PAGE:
The Silent Woman
Also see Tracy's review of Benchley Despite Himself
The Shakespeare Theatre is serving up a delightful offering in the form of its latest production, The Silent Woman. Penned by Ben Jonson, The Silent Woman is a light-hearted piece that focuses on a wealthy old man named Morose and his efforts to marry and produce an heir.
Morose is an odd sort of fellow. He can stand no noise and has gone to great lengths to keep his home as quiet as possible. The walls of his home are completely padded and he insulates himself further by going around with several stocking caps on his head. Even his manservant is forbidden to speak. Dressed in padding from head to toe, the poor man must communicate with his eccentric employer by the tap of a padded foot.
It is no wonder that Morose is ecstatic when he meets Epicoene. She is known throughout the town as a "silent woman." Morose quickly proposes and feels secure in the assumption that this woman will provide him with the serene life he desires. However, Morose soon finds out that his assumption was way off the mark.
Born eight years after William Shakespeare, Ben Jonson started his association with the theater as an actor. However, Jonson's talents were also suited to writing plays and he turned out quite a few including The Alchemist and Valpone. Jonson shows of a wicked sense of humor in The Silent Woman. The play is filled with gags and pranks that are extremely entertaining.
The play is directed by the Shakespeare's Artistic Director, Michael Kahn. It is obvious that he enjoyed working on this piece. Even though the play does lag a bit in the second act, the show as a whole moves at an invigorating breakneck pace.
Ted Van Griethuysen delivers a hilarious portrayal of Morose. Just watching him walk across the stage is enough to make one break out in laughter. Bruce Turk plays Morose's nephew, Sir Dauphin Eugenie, and does so quite well. Dauphin's partners in crime, Clerimont and Truewit, are played by Scott Ferrara and Daniel Breaker, respectively. They each have some wonderful moments and are highly enjoyable to watch. As the silent Epicoene, Ricki Robichaux very strong and connects well with the rest of the ensemble.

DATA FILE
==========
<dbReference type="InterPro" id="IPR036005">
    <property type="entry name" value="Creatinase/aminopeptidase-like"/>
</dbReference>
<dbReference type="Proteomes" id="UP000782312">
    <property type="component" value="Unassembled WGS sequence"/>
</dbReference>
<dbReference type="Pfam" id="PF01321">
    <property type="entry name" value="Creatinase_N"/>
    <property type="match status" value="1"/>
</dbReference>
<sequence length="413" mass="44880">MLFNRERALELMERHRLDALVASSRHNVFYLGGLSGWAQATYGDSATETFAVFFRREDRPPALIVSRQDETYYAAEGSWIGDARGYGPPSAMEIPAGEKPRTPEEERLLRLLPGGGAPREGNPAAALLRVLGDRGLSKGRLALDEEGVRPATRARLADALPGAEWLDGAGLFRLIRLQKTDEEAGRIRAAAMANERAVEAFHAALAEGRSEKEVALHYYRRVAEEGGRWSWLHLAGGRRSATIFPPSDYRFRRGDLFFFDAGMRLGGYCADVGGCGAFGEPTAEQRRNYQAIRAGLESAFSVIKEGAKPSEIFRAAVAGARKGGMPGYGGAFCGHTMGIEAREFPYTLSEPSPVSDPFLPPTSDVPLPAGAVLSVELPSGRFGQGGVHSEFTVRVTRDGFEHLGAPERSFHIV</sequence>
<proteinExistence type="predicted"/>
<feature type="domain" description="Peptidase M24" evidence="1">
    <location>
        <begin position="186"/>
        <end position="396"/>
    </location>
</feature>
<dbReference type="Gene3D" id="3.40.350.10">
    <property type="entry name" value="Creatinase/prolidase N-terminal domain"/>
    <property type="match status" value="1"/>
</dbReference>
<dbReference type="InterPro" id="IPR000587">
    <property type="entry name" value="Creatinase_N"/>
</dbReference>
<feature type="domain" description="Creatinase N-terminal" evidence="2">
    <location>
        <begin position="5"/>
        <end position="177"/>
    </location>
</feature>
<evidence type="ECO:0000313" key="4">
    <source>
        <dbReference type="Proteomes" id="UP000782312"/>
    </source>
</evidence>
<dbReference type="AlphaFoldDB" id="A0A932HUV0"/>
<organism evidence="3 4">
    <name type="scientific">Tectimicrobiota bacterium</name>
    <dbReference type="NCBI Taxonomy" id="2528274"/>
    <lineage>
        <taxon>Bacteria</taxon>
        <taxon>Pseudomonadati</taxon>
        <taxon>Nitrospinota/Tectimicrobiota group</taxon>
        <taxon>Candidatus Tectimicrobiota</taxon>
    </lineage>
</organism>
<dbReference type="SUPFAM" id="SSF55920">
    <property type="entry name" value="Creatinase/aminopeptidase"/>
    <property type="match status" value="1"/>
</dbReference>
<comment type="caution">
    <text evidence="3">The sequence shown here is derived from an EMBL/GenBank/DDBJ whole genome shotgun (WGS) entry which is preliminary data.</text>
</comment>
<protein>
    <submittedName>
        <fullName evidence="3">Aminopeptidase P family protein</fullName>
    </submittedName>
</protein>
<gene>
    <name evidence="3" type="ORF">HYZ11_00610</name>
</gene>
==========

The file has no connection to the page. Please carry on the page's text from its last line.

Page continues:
Additionally, one cannot comment on this production and fail to mention the performances of Floyd King (Sir Amorous La Foole) and Gregg Almquist (Sir John Daw). Both bring color and merriment to the piece.
The design team for this show has come up with creations that fit the spirit of the piece. Andrew Jackness's set design is made of vibrant vinyl walls and shocking pink chairs. The costumes by Murell Horton are no less eye-catching. They are big, bright and just a bit campy.
With all its comedy and hijinks, The Silent Woman is just plain fun. You can join in the laughter at The Shakespeare Theatre through March 9th.
The Shakespeare Theatre
Cast List (in order of appearance)
Ned Clerimont: Scott Ferrara